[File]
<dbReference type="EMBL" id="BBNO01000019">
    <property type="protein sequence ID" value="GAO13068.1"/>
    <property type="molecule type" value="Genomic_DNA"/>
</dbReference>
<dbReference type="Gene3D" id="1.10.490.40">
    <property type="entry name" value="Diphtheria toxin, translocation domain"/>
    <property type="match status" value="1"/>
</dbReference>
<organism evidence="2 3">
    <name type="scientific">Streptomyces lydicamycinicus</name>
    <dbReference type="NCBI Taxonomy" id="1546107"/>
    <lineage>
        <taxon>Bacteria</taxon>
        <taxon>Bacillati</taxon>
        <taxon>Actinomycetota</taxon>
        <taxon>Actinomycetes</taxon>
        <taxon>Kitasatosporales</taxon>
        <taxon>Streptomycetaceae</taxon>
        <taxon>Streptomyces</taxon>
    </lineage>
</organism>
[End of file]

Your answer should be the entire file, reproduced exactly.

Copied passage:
<dbReference type="EMBL" id="BBNO01000019">
    <property type="protein sequence ID" value="GAO13068.1"/>
    <property type="molecule type" value="Genomic_DNA"/>
</dbReference>
<dbReference type="Gene3D" id="1.10.490.40">
    <property type="entry name" value="Diphtheria toxin, translocation domain"/>
    <property type="match status" value="1"/>
</dbReference>
<organism evidence="2 3">
    <name type="scientific">Streptomyces lydicamycinicus</name>
    <dbReference type="NCBI Taxonomy" id="1546107"/>
    <lineage>
        <taxon>Bacteria</taxon>
        <taxon>Bacillati</taxon>
        <taxon>Actinomycetota</taxon>
        <taxon>Actinomycetes</taxon>
        <taxon>Kitasatosporales</taxon>
        <taxon>Streptomycetaceae</taxon>
        <taxon>Streptomyces</taxon>
    </lineage>
</organism>